Luke Dubord, technical group supervisor, avionics subsystem engineering group, NASA, laid some truth on the opening keynote audience at this week's Embedded Systems Conference in Boston.
Dubord is a member of the team that safely landed NASA’s Curiosity rover on the fourth planet from the sun, early on August 6, 2012, eastern time. Since then, it has been communicating with NASA's Mars Science Lab, passing valuable data and photos back to Earth.
In discussing the NASA Curiosity Rover's design, launch, successful landing, and continuing mission on Mars, Dubord touched on topics that, whether engineers want to accept or not, are real of all engineering, from simple consumer devices to complex spacecraft.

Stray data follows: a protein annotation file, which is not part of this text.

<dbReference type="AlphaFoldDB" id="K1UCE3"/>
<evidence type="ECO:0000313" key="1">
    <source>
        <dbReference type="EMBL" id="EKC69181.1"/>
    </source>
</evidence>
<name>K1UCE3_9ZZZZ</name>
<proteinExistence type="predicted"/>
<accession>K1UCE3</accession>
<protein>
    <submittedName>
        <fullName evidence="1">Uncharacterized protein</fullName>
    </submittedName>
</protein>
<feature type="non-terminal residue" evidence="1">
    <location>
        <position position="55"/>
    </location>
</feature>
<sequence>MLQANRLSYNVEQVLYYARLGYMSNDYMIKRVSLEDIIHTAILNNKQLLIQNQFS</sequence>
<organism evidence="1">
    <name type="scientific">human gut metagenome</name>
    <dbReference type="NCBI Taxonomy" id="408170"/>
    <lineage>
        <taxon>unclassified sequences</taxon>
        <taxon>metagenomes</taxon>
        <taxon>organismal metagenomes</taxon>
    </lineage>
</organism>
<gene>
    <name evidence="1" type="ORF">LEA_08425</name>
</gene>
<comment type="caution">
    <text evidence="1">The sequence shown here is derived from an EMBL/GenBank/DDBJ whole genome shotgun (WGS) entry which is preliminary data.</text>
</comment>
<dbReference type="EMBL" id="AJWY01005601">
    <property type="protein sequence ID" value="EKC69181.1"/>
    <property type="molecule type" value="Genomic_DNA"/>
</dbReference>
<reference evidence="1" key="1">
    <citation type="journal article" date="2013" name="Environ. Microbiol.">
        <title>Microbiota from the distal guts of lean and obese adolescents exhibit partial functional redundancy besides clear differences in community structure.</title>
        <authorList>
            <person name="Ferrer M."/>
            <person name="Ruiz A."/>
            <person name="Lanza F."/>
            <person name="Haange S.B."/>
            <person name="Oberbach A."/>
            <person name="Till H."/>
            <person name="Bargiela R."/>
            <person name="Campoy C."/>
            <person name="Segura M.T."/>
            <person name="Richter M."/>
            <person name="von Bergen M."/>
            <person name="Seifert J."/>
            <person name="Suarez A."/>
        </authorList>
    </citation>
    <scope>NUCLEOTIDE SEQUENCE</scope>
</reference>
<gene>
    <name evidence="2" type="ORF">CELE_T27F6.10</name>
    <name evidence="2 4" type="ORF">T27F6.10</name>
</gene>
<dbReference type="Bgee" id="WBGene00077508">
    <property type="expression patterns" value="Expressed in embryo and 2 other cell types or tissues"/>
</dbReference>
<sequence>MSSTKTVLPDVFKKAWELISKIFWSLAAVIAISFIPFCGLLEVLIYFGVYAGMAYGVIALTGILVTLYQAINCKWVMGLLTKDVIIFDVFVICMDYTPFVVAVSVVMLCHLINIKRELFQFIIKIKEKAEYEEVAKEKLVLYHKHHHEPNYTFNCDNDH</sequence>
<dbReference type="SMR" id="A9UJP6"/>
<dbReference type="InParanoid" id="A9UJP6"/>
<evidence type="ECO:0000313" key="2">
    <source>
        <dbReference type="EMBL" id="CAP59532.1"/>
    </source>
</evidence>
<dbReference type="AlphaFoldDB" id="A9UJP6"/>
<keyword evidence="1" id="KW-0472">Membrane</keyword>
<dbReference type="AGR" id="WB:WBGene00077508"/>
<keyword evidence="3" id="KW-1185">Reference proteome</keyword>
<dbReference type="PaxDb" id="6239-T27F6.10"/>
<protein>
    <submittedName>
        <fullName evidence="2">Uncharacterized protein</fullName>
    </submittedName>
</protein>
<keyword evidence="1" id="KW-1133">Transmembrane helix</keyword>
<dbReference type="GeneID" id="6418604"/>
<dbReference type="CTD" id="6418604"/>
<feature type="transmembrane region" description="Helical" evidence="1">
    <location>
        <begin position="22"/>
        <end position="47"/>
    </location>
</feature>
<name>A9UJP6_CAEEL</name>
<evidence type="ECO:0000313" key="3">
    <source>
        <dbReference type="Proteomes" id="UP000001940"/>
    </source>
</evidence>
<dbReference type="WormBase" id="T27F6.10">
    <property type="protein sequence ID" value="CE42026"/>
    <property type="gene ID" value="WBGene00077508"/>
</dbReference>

1. 'Fake it 'til you make it' doesn't apply to engineering.
“There are many things we can fake here on Earth. Gravity is one of the things we can't fake.” – Dubord
In discussing the challenges of planning for Curiosity's successes, gravity was a key issue. Gravity on Mars is only a third of the gravity of Earth, and not something easily coordinated for.
Unlike other professions where you might be able to fudge a bit here and there to reach a goal, facts are facts and numbers are numbers in engineering.
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